AIVC - Air Infiltration and Ventilation Centre

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LL 07: Air Flow Through Building Entrances

Air Flow Through Building Entrances

LL 06: Air Infiltration and Ventilation in Industrial Buildings

Air Infiltration and Ventilation in Industrial Buildings

LL 05: Domestic air-to-air heat exchangers

Domestic air-to-air heat exchangers

LL 04: Caulks and Sealants

Caulks and Sealants
#NO 1739 Air leakage tests on polyethylene membrane installed in a wood frame wall.
BIBINF Ottawa: National Research Council Canada, 1985. Building Research Note No 225. 26p. 19 figs, 1 tab. #DATE 00:01:1985 in English

LL 03: Weatherstripping Windows and Doors

Weatherstripping Windows and Doors

LL 02: Pressurisation - Infiltration Correlation: Measurements

Pressurisation - Infiltration Correlation: Measurements

LL 01: Pressurisation - Infiltration Correlation: Models

Pressurisation - Infiltration Correlation: Models

TN 67: Building airtightness: a critical review of testing, reporting and quality schemes in 10 countries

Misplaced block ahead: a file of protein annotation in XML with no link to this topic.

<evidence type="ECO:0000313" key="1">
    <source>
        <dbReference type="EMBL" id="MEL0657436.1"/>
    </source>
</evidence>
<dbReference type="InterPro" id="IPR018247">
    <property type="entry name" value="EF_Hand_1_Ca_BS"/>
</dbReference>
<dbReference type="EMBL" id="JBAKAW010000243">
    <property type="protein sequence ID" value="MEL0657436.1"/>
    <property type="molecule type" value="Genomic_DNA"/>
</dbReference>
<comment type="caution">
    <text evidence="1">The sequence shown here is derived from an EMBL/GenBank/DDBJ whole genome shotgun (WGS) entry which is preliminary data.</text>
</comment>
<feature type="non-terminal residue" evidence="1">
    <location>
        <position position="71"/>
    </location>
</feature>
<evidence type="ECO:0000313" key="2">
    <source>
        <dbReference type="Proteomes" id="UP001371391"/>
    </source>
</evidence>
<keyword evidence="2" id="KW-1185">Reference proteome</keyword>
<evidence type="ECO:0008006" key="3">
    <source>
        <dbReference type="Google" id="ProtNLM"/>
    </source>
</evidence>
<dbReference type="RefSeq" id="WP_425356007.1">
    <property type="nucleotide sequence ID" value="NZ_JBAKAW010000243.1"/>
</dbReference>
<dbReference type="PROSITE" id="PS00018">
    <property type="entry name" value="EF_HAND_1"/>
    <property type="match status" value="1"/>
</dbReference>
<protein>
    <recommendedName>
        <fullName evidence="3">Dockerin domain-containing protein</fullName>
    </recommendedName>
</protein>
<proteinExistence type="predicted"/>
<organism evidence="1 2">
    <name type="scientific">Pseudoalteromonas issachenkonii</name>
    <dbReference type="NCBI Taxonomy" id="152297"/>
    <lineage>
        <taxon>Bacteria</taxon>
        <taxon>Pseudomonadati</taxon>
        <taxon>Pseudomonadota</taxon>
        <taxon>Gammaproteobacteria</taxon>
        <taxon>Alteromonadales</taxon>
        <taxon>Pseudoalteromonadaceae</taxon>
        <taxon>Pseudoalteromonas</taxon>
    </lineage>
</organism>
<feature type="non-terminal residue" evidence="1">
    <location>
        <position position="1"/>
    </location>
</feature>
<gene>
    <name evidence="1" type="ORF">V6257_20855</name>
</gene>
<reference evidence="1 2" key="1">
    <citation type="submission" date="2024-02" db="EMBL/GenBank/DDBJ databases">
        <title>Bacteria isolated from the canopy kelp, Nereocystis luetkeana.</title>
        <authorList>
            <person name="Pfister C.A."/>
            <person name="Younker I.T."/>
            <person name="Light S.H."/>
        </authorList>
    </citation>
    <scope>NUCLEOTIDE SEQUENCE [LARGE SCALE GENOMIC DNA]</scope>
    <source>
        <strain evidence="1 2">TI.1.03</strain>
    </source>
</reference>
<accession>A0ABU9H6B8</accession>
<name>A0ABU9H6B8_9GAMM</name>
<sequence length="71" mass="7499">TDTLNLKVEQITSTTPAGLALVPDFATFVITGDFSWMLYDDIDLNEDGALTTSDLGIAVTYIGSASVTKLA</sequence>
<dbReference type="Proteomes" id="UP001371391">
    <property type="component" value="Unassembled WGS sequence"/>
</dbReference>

This report gives a critical review of steps taken in 10 countries (Belgium, Denmark, Finland, France, Germany, Netherlands, Japan, Sweden, UK, USA) with regard to testing and reporting schemes as well as overall quality approaches to improve building airtightness. The analyses are mostly based on contributions and discussions with 20 speakers invited to the AIVC-TightVent airtightness international workshop held in Brussels, 28-29 March 2012; they also include information from earlier publications as well as from the authors’ experience.

TN 66: Building air leakage databases in energy conservation policies: analysis of selected initiatives in 4 European countries and the USA

We collected information on existing envelope air leakage databases from countries that are involved in the AIVC-TightVent project “Development and applications of building air leakage databases”. This document summarizes the information from five countries: Czech Republic, France, Germany, UK, and USA. Even though our summary is not exhaustive of all existing data on whole-building envelope air leakage, it provides an overview of recent efforts from a number of countries. There are many reasons why different countries are collecting these data.

TN 65: Recommendations on Specific Fan Power and Fan System Efficiency

Energy use for fan operation can be significantly reduced by a 3-flanked approach: 

(1) The first step is prudent sizing of ventilation rates by minimizing the demand (e.g. low-emission building materials, passive cooling design), and by utilizing efficient air distribution. The latter reduces unnecessary over-ventilation by use of airtight ductwork, careful choice of room airflow principles (i.e. minimizing short-circuiting), and controls for demand-control of flow rate.